Saturday, 30 November 2013

Yoma 23 a, b

Rabbi Yochanan teaches that it's okay to hurt those who hurt us.  He tells us that we can be like a snake when we are insulted - we can hide and prepare our retaliatory strike in the name of Torah.  His words are disputed and questioned - perhaps this only holds true regarding publicly stated insults on one's personal life and not regarding Torah.  Or perhaps we should be looking at the differences between vengeful and bearing a grudge.  The rabbis clearly are not comfortable with Rabbi Yochanan's statement.

Returning to the larger conversation about the priestly potter, the rabbis discussing one-finger vs. two-finger counts.  We know that the priests themselves could not be counted, but their fingers served as representatives.  And we learn that significant worries about cheating abounded.  Priests were not allowed to use their thumbs in the count, which could allow a priest to enter the lottery twice.  A story about a whip used to punish priests is shared with us, and then we are told about a second incident, this one from the Tosefta, where the priests 'cheated': running up the ramp, one person pushed another down, and was then stabbed by his competitor.  Instead of begging for help for his son who was convulsing on the ground, the priest's father wondered aloud about removing the knife to ensure its ritual status remained pure.  How could the priests care more about these rituals than about the loss of life?

Being born into a priestly caste carries with it great privileges and great responsibilities. It also carries dangers due to jealousy, judgement, competition and fear.  The priests were allowed to perform certain critical rituals because they were priests and not because of any special education or ethical understanding.  Why do our Sages not critique the priests more harshly?  Perhaps this criticism that we are given is already radical...?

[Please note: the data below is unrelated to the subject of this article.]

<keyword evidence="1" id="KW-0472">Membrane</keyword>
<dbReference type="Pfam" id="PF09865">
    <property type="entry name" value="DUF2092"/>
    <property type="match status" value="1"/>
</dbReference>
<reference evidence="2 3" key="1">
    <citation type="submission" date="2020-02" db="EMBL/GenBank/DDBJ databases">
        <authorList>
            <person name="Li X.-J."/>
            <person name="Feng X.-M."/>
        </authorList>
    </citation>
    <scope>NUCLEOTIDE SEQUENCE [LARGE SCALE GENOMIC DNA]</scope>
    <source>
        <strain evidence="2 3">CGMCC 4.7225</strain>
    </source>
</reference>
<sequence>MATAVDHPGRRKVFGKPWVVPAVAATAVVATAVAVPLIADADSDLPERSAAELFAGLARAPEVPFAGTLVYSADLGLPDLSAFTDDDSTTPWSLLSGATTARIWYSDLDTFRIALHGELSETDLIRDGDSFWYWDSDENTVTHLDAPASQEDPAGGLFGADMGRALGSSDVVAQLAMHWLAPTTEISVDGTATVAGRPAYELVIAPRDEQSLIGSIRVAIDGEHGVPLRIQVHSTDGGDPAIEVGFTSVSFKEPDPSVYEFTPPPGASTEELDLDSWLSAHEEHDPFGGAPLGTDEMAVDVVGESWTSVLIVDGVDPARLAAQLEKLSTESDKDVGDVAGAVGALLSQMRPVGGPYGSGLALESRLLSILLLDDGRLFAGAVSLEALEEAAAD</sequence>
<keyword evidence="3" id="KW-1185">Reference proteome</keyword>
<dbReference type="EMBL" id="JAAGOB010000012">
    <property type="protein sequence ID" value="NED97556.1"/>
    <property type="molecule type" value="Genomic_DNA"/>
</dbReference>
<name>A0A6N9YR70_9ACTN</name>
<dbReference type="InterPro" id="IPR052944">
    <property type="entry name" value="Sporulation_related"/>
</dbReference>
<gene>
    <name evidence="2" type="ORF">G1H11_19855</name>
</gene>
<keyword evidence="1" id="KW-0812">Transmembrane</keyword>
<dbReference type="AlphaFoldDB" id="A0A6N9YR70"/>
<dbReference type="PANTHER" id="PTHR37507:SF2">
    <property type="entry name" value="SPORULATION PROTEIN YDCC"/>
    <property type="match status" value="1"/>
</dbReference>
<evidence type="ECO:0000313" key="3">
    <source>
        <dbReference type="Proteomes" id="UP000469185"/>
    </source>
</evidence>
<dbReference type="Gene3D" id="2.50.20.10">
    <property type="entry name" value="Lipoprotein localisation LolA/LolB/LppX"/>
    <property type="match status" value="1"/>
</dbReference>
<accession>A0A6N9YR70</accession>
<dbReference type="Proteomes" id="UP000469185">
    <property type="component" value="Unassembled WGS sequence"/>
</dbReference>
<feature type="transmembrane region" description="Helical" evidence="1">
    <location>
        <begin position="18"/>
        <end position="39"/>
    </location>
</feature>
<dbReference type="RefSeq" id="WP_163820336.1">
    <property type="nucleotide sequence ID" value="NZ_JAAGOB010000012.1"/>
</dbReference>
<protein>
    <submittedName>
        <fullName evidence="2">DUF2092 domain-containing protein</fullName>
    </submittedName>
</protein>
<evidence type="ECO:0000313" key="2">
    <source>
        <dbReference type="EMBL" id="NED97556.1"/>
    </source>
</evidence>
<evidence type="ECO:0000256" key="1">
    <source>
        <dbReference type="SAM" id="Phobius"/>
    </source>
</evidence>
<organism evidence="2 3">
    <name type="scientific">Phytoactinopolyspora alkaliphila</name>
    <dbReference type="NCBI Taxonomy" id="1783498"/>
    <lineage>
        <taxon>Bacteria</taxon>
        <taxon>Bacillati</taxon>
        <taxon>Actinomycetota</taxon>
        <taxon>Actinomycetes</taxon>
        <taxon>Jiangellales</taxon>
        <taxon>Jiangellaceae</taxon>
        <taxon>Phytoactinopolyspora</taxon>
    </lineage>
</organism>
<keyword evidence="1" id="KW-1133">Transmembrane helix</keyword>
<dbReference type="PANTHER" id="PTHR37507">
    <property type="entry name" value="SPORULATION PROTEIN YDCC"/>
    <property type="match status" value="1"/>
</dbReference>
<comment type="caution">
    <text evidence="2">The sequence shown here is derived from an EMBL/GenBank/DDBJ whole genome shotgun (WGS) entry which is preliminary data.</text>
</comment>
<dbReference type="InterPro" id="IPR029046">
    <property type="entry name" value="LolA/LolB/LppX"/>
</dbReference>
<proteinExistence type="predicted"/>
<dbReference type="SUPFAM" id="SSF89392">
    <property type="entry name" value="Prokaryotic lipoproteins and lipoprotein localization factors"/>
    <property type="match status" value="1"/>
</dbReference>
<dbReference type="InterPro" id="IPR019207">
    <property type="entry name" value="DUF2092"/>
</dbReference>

Finally, the rabbis turn to the clothing worn when removing the ashes.  The rabbis argue about what clothing was worn by they High Priest vs. the other priests.  They attempt to understand how and when the trousers, belt and tunic were adorned.

With so much attention given to the presentation of the High Priests rather than the content of their thoughts, feelings or beliefs, it is difficult to understand the High Priests as regular human beings like the rest of us. It seems as if their roles are so vacuous, bereft of meaning - just the rituals but without content.  But I may be reading this incorrectly and the priests might be ethical, thinking, compassionate begins who were appropriate figureheads for the people...

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